DC Building

How do you decide on a DC?

  • Bottom Up

    Votes: 16 48.5%
  • Top Down

    Votes: 17 51.5%

Infiniti2000

First Post
My guess is that most people who choose bottom up are really using a form of top down. Otherwise, the game itself just won't really work (for these calculated DC's). Unless the DM has an eye towards a target DC, he'll never get it right and all his fancy calculations will mean squat in the long run. But, once he has his eye on that target, that's a top-down approach, pure and simple.

So, for bottom-up people do you just suck it up when your DC's simply don't work?
 

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Prism

Explorer
So, for bottom-up people do you just suck it up when your DC's simply don't work?

Pretty much yeah. If the party wants to leap between two buildings I'll decide how close those buildings are and set the DC. If they are high enough level that the DC is to low for them to create a challenge then they do it easy. I don't worry what level they are. If they can't do it because the DC is too high they find another way.

I'll treat a skill challenge differently though, top down - you get xp for that stuff!

I rarely scale basic stuff like breaking doors, finding secret doors, jumping, climbing. I'm not a believer that just because a paragon creature lairs in a dungeon, and the party is paragon level that all the doors in the dungeon are built to be of a superior quality and all the secrets are hard to find. Sometimes DCs are just easy and eventually we don't bother rolling
 

Nytmare

David Jose
I rarely scale basic stuff like breaking doors, finding secret doors, jumping, climbing. I'm not a believer that just because a paragon creature lairs in a dungeon, and the party is paragon level that all the doors in the dungeon are built to be of a superior quality and all the secrets are hard to find. Sometimes DCs are just easy and eventually we don't bother rolling

A Top Down approach doesn't preclude impossible and "so easy you don't need to bother rolling" DCs. It's not saying that simple and impossible things don't exist, just that if it's important enough for you to be rolling a die, you should match the dressing to what the die roll should be.
 

Ryujin

Legend
Top down. Determine if the challenge is a major story element and, if so, set the difficulty accordingly. Once that has been done, the conditions can be fleshed out to suit the numbers.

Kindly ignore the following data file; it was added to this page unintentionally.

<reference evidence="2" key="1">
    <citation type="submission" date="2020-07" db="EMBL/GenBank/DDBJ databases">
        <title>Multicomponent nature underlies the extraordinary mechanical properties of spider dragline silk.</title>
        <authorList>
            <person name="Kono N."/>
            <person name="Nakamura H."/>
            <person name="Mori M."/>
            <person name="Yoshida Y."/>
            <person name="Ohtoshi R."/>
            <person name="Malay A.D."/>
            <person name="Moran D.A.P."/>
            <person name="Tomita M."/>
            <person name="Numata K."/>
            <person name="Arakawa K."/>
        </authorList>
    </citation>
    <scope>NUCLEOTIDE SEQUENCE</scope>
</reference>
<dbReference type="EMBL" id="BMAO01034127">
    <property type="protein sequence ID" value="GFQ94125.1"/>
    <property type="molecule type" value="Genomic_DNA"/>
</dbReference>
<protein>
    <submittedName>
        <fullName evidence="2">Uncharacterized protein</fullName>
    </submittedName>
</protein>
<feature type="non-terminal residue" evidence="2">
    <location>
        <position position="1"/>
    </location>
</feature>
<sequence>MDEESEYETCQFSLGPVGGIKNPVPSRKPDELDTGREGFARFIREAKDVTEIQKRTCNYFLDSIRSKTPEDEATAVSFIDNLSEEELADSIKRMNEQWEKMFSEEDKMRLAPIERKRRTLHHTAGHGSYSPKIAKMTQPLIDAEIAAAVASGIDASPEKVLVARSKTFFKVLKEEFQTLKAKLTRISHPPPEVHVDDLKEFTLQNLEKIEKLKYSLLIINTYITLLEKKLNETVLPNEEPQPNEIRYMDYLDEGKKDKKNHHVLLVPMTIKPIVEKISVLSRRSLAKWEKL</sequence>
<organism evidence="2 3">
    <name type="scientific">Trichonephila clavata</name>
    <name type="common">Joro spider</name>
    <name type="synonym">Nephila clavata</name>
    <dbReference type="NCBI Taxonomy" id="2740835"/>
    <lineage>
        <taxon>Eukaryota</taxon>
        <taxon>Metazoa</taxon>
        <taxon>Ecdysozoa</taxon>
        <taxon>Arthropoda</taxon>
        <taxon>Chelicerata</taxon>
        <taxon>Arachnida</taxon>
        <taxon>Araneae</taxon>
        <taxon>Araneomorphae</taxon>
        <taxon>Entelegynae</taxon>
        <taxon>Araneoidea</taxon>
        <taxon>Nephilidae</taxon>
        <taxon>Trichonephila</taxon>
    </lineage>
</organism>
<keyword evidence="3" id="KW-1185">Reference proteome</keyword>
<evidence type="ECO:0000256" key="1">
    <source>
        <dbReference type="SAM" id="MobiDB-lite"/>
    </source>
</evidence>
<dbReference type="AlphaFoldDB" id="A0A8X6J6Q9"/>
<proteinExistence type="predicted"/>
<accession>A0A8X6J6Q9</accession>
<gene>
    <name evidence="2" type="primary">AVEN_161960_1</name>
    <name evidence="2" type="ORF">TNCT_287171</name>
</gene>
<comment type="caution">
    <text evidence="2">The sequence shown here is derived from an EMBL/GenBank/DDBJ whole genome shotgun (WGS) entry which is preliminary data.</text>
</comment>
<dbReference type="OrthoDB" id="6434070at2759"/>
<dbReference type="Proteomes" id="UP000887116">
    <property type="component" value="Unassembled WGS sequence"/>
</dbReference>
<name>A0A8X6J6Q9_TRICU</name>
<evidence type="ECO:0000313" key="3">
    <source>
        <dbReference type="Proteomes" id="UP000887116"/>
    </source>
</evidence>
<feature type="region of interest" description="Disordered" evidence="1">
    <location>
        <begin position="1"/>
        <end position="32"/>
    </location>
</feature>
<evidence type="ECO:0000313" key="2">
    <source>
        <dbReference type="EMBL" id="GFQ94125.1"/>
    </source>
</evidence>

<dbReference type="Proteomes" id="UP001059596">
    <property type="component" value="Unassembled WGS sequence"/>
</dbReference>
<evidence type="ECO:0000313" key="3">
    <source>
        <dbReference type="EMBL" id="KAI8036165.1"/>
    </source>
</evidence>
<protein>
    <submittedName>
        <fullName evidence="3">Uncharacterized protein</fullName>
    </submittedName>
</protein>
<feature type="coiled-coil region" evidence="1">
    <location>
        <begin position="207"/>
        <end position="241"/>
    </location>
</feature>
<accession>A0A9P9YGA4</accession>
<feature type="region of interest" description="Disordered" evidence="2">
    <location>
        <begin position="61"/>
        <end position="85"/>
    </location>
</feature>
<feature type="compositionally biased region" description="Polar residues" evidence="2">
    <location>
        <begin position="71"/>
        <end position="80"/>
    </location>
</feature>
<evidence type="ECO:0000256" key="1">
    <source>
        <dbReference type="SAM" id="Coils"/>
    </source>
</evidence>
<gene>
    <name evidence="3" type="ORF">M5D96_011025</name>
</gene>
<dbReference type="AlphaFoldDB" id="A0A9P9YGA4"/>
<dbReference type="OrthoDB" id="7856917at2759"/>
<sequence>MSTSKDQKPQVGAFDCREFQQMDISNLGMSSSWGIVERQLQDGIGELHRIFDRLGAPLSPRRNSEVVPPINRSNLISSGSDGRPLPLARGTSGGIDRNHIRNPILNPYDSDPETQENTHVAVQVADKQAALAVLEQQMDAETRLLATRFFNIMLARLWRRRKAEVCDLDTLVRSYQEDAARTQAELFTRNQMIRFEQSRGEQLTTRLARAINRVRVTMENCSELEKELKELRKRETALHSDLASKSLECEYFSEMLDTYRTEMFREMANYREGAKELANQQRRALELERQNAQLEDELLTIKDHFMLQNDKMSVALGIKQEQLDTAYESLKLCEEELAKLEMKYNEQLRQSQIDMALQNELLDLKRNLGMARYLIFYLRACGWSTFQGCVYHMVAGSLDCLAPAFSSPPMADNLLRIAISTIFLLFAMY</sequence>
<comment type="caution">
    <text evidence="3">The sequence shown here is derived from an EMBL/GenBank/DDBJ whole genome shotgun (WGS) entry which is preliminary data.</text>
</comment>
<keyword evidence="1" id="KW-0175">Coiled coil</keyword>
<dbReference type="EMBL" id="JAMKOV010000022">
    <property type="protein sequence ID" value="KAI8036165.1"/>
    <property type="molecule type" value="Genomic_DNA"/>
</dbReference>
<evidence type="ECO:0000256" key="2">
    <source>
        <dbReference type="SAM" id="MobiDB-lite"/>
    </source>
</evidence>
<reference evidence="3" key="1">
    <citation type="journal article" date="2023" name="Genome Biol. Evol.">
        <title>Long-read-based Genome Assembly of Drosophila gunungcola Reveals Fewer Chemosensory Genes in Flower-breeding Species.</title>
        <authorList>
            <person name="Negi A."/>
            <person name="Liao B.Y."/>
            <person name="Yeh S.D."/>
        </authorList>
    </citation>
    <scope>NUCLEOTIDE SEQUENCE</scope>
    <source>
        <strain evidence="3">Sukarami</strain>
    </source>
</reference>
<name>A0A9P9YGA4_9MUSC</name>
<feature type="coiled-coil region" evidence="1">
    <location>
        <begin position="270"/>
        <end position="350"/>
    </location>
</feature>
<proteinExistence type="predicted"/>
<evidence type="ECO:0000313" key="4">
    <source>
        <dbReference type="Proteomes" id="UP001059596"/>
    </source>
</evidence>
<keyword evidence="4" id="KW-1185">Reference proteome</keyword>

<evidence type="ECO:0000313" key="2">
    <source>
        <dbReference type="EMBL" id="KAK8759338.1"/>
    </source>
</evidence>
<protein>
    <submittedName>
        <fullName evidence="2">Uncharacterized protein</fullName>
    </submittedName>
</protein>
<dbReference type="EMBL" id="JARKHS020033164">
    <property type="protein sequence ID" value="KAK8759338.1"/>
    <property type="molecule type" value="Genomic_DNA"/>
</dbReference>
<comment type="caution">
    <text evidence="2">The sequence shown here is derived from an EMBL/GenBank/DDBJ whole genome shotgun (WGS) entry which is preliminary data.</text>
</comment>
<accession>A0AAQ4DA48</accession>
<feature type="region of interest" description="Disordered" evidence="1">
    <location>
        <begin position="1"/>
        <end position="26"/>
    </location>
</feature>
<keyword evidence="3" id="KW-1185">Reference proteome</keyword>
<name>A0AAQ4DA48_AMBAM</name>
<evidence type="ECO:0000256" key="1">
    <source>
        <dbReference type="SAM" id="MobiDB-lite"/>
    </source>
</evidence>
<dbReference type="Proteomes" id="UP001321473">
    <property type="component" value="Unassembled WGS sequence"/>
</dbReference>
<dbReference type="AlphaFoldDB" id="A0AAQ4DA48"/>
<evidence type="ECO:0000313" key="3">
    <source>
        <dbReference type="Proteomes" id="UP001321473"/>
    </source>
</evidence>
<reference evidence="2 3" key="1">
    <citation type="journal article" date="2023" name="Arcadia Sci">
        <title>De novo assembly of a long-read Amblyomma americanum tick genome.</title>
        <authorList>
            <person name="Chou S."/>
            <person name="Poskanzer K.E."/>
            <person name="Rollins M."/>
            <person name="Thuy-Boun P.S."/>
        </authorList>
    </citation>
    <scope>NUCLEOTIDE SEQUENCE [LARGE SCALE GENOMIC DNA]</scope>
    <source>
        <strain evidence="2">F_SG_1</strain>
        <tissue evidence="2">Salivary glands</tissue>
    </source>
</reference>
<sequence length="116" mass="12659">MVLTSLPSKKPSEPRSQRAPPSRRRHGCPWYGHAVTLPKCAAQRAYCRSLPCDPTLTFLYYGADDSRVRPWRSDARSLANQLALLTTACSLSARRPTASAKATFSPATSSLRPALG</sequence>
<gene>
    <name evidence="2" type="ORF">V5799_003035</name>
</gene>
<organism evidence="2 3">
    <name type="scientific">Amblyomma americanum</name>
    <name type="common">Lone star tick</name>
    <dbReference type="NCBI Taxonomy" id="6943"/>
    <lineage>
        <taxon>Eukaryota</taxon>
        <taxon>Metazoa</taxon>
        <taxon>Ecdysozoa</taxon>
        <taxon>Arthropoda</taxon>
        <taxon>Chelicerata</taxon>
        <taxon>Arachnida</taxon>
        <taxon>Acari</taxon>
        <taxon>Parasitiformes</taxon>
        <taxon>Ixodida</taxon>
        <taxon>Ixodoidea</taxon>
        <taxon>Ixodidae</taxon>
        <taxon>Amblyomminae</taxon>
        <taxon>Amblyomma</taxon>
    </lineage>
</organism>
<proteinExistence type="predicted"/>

Infiniti2000

First Post
I don't worry what level they are. If they can't do it because the DC is too high they find another way.
Isn't it too late by then? Maybe that's another poll question, though: "Do you tell the players the DC before they attempt a skill check?" I don't. It really sucks the wind out of a tense situation when the player asks for DCs on, say, three different options, and then chooses the best one.
 

Prism

Explorer
Isn't it too late by then? Maybe that's another poll question, though: "Do you tell the players the DC before they attempt a skill check?" I don't. It really sucks the wind out of a tense situation when the player asks for DCs on, say, three different options, and then chooses the best one.

Sometimes. For stuff like jumping and climbing etc they can work out the DC's so I don't need to tell them though I would if they asked. I usually don't pre calculate that kind of stuff and just take it straight from the rulebooks. I don't mind this since you know how hard a jump would be before you tried. I don't for non standard stuff like traps but for those I'm more likely to adjust for the party level
 

Saeviomagy

Adventurer
When designing the adventure, you choose what it's hazards are. These hazards are designed top-down. There might still be things that used to be real hazards in there, but they'll just be handwaved: it's boring to cross a 10 foot pit when everyone can just take 10 and jump over.

If the players go off the beaten track and decide to do things that aren't covered by the designed adventure, the design for these hazards will usually be bottom-up. A 20 foot gap doesn't suddenly become 15+level/2 because someone's trying to jump across it. Some things will end up with effectively top-down design because they're dependant on other designed hazards (ie - if one wall in the dungeon is crumbly, slimy and otherwise difficult to climb, then it's likely that the others are too).
 

FireLance

Legend
Top down.

You can achieve internal self-consistency in top-down designing. As others have mentioned, the key is the next step after deciding on the DC: provide a plausible explanation for why that is the DC. This may involve a bottom-up selection of modifiers that combine to produce the desired final result. And if a wall that the PCs have encountered before has become harder to climb, the DM had better be able to describe what has changed.
 

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